You see, careful readers of Isaiah learn that he is not really talking about animals … about wolves, leopards, calves, lions, even about snakes. Rather, this imagery refers to peoples and to nations.

Jesus’ rule will bring to this bleeding, haunted world a time of peace when we will be free to lose our fears. Our fear of snakes, perhaps, but more importantly, our fear of violence … and conflict … and turmoil. Fear of our enemies.

Why? Well, our ancient rivalries will have become obsolete. They won’t make sense any more and we’ll gladly get rid of them. Our world will have become transformed. That last verse says it best:

لاَ يَسُوؤُونَ وَلاَ يُفْسِدُونَ فِي كُلِّ جَبَلِ قُدْسِي، لأَنَّ ٱلْأَرْضَ تَمْتَلِئُ مِنْ

They shall not hurt or destroy in all my holy mountain; for the earth shall be full of the knowledge of the LORD as the waters cover the sea. (Isaiah 11:9 ESV)

Why do you think Scripture presents us with a ‘forward look’ like this?

I’m convinced it’s so that we align ourselves with Jesus’ rule of justice and peace starting from the moment in which we live. In fact, I think that by doing so we become agents of his increasing dominion over this earth.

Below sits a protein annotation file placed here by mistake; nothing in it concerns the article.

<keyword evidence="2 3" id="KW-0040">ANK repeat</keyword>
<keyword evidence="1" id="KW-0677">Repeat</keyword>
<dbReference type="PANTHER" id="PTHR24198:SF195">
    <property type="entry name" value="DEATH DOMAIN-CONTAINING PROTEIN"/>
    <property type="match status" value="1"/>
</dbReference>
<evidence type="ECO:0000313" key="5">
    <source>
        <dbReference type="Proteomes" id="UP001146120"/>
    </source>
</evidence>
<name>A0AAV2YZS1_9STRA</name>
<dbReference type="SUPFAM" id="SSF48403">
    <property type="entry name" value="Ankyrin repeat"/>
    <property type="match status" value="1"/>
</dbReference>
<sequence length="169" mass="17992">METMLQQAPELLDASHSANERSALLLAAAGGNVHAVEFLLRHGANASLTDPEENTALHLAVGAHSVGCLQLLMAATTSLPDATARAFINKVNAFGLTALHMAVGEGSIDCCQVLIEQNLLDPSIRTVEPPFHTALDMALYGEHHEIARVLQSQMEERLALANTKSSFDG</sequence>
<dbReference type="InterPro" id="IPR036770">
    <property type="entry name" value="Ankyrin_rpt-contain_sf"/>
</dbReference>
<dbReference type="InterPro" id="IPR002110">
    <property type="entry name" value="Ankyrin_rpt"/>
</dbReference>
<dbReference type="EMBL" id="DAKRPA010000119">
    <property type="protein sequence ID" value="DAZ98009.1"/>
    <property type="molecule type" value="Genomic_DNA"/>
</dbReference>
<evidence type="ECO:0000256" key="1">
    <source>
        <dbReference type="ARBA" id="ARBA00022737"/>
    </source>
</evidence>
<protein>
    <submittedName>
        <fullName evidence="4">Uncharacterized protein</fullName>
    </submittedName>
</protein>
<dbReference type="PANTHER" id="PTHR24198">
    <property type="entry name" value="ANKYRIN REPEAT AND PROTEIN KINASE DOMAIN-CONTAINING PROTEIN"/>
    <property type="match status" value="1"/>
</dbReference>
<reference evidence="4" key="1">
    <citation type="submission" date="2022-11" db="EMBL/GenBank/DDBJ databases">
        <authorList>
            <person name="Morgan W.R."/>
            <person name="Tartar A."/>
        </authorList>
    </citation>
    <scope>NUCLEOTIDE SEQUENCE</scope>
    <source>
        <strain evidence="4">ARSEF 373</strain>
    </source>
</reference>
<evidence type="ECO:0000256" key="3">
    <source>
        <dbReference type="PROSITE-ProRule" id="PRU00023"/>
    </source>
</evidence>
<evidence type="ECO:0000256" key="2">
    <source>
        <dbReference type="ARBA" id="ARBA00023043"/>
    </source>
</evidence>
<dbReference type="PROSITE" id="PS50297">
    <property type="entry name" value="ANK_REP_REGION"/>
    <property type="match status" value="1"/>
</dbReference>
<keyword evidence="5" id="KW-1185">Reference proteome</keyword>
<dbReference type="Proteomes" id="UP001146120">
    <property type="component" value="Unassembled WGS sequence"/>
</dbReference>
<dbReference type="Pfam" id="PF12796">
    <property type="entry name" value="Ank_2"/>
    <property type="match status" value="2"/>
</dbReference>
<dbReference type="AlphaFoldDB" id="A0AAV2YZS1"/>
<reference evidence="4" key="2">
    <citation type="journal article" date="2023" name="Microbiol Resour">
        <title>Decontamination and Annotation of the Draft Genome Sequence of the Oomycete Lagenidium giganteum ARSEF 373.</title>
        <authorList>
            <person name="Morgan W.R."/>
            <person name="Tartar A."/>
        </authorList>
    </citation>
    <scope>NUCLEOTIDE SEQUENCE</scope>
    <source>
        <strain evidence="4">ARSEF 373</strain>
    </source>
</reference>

We become more and more saturated with God’s own Spirit. We learn to see clearly, penetrating beyond appearances to the reality of those who surround us. And we lay aside our ancient anxieties and enmities and commit to doing no more harm on God’s holy mountain.

A text like this one rarely releases its grip on us before it has asked us one or two awkward questions.

Is your life aligned with Jesus’ rule in this way? Is mine?

Behold, your King. Jesus, the shoot out of the stump of Jesse.

 

 

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Isaiah’s 37th chapter puts on display the subtle interplay that is prayer in the moment of crisis.

The threatening king of Assyria may be a cartoonish villain. Nevertheless his shadow casts over little Judah the power of extermination. The Assyrian tyrant is, in a word, invincible. The carcasses of nations that once were, lying with their scorched gods by the side of empire’s highway, bear mute testimony that Assyria and its king are unstoppable.

Judah trembles for good reason, for it would seem that its final hour has come.